Conducted on Tuesday, February 22nd, 2011
By: Alex Young
The patrons of tattoo parlors, strip clubs and rock and roll bars around the globe would still be searching for a soundtrack to their rebellious lives without Motörhead. The band has been branding the world with their blistering heavy metal since 1976 and is currently carrying the torch into 2011 with their latest slice of hell, “The World Is Yours”. Motörhead has Clutch and Valiant Thor as supprt on their latest string of dates, and Lithium Magazine was afforded to opportunity to speak with the band’s thunderous drummer, Mikkey Dee, amidst the musical madness.
Alex: Heavy metal and rock and roll is a blood sport where only the strong survive. How do you think Motörhead has managed to maintain its strength and dominant presence in the arena of heavy metal after all these years?
Mikkey: Well, that’s a long question but it’s a good question! My answer would be a couple of factors actually. I personally believe Motörhead has never compromised or jeopardized the music or style. Even if the winds have blown in a certain direction to sell more records, or to be more popular, or have a bigger shot at the radio. There has never been a compromise of writing certain types of songs in that way. That has paid off after all these years; people realized that this is the real deal. Also, we have written great albums. A lot of bands can sound like magic on their record, and then you go see them live and it’s a completely different story. I think we master both. I don’t say we are writing the best records in the world, it’s just we write our stuff and deliver our stuff. People today with the cyber world, young kids, you can’t really fool these people. They know what’s good, what feels right. We picked up a new generation and that’s a very key ingredient in moving forwards. We make pretty good albums and we play good live, we deliver and it’s real, it’s not a fake situation.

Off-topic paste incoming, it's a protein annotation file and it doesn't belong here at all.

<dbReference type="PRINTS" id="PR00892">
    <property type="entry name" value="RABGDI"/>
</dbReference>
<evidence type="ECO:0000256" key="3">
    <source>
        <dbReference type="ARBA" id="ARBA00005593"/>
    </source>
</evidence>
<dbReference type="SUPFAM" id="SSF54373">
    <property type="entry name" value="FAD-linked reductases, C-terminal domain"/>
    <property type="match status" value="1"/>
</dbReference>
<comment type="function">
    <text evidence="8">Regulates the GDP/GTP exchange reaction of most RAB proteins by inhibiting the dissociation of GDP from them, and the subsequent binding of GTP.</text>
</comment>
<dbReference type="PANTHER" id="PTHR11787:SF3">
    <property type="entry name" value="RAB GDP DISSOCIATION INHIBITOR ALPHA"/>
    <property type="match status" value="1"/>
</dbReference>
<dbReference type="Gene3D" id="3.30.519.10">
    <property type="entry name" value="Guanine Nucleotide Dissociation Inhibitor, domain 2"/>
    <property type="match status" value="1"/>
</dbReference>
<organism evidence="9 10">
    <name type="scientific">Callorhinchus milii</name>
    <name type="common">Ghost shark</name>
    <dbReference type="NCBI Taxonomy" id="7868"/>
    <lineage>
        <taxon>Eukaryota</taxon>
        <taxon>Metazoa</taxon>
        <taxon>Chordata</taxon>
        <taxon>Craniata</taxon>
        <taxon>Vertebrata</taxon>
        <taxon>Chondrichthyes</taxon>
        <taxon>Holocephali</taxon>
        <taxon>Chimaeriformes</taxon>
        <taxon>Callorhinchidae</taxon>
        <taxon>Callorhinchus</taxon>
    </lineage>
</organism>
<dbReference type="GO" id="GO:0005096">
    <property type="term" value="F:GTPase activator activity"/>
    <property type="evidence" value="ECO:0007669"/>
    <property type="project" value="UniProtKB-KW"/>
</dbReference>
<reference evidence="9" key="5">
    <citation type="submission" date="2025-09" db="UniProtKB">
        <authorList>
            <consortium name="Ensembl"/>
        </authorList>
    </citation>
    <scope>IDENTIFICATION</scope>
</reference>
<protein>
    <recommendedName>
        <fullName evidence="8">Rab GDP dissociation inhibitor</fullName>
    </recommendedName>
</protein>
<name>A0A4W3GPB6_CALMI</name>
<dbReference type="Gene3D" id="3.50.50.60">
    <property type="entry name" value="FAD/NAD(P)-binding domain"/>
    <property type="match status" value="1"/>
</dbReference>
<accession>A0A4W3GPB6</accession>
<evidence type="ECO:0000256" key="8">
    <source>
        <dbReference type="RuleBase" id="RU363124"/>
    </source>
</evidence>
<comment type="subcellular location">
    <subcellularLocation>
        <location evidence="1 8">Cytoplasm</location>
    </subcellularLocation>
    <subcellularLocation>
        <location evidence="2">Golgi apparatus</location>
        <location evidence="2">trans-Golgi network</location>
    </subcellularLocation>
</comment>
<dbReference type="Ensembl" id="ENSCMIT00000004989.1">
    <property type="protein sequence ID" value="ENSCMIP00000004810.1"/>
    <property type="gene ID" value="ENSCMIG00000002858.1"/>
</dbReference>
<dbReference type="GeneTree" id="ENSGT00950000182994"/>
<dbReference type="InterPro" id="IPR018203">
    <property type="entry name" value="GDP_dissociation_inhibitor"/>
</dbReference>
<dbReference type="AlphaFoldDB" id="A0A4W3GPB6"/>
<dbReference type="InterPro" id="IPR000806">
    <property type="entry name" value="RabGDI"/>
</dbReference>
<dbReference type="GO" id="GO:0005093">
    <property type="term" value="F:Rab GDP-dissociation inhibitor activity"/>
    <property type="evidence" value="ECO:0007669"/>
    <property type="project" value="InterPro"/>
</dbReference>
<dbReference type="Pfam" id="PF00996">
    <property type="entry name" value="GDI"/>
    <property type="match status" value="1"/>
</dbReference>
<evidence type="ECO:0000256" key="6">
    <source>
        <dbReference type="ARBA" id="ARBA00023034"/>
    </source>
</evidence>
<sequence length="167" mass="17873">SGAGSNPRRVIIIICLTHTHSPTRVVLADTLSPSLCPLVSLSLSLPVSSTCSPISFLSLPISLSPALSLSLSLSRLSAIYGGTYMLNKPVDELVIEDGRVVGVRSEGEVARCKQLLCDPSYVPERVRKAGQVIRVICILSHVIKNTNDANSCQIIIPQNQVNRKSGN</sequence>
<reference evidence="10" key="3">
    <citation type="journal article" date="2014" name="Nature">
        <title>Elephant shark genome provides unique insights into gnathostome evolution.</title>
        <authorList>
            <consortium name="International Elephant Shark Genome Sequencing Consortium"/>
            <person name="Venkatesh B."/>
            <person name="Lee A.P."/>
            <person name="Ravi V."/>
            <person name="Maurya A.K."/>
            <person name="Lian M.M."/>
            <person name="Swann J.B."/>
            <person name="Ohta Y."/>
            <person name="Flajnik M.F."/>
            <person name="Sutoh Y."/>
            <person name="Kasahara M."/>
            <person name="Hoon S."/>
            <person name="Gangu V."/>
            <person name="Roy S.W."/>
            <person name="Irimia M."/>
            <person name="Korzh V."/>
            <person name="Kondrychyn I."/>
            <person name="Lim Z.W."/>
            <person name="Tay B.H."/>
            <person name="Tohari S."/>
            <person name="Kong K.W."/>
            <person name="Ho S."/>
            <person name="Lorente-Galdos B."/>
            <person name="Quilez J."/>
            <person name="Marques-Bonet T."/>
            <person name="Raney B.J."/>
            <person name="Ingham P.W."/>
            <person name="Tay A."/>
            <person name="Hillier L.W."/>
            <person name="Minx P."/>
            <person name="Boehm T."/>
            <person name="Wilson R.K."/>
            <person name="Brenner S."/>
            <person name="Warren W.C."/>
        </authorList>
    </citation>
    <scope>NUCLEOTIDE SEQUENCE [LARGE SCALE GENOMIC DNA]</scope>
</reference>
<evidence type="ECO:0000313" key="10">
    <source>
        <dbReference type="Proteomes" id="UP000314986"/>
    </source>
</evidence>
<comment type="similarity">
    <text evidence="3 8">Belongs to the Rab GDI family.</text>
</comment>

Alex: Absolutely not. In what ways did the creation of “The World Is Yours” differ from the creative process of other modern Motörhead records like Inferno, Kiss of Death, and Motorizer?
Mikkey: None! It’s actually as boring as that. There’s no difference in the writing process. There was a little difference in the situation, in the recording process, because Phil (Campbell, Motörhead’s lead guitarist since 1984) had to return to Wales to his sick father. Another factor is that none of us really wanted to do the record when we were supposed to do it. We wanted to wait, we weren’t inspired, and we weren’t really fired up for this one, to tell you the truth. But we figured, ‘What the hell? Let’s give it a shot’. We started to write like crazy in the studio and it all came together at a pretty hard time. I have no idea why that is, but it just happened. I’m happy for that.
Alex: Definitely, it was the heaviest Motörhead record in years, if not the last ten. How do you feel Phil’s departure allowed you and Lemmy to focus on the rhythms and the riffs that appear throughout the album?
Mikkey: I really don’t know what did it. It really goes to show or prove in a weird way, that the more spontaneous we are in writing the better it seems to be in the end. We tried a couple of different approaches. But this is the way for us, to be very spontaneous and kick ass basically.
Alex: And very much in the moment.
Mikkey: I think so. That’s Motörhead.
Alex: A lot of bands as they get older rest on their laurels, but you guys are still firing on all cylinders. How do you select which groups open for you on tour?
Mikkey: It’s fully in our control; we chose these two groups to be on the road. We wanted Clutch and Valiant Thor to be with us.
Alex: Is there anything special or different you notice about audiences in Canada? Not to say they’re better or worse, but is there particular qualities you find that Canadian fans possess?
Mikkey: They’re the perfect way of following the band. Canada is one step closer to Europe, know what I mean? It doesn’t mean the US fans are less, it’s just that it’s very intense, they really love Motörhead (in Canada).
Alex: Thank you for taking the time to chat. I know you’re very busy on the road. Take care and good luck on the rest of the dates on the tour.
Mikkey: Thank you very much.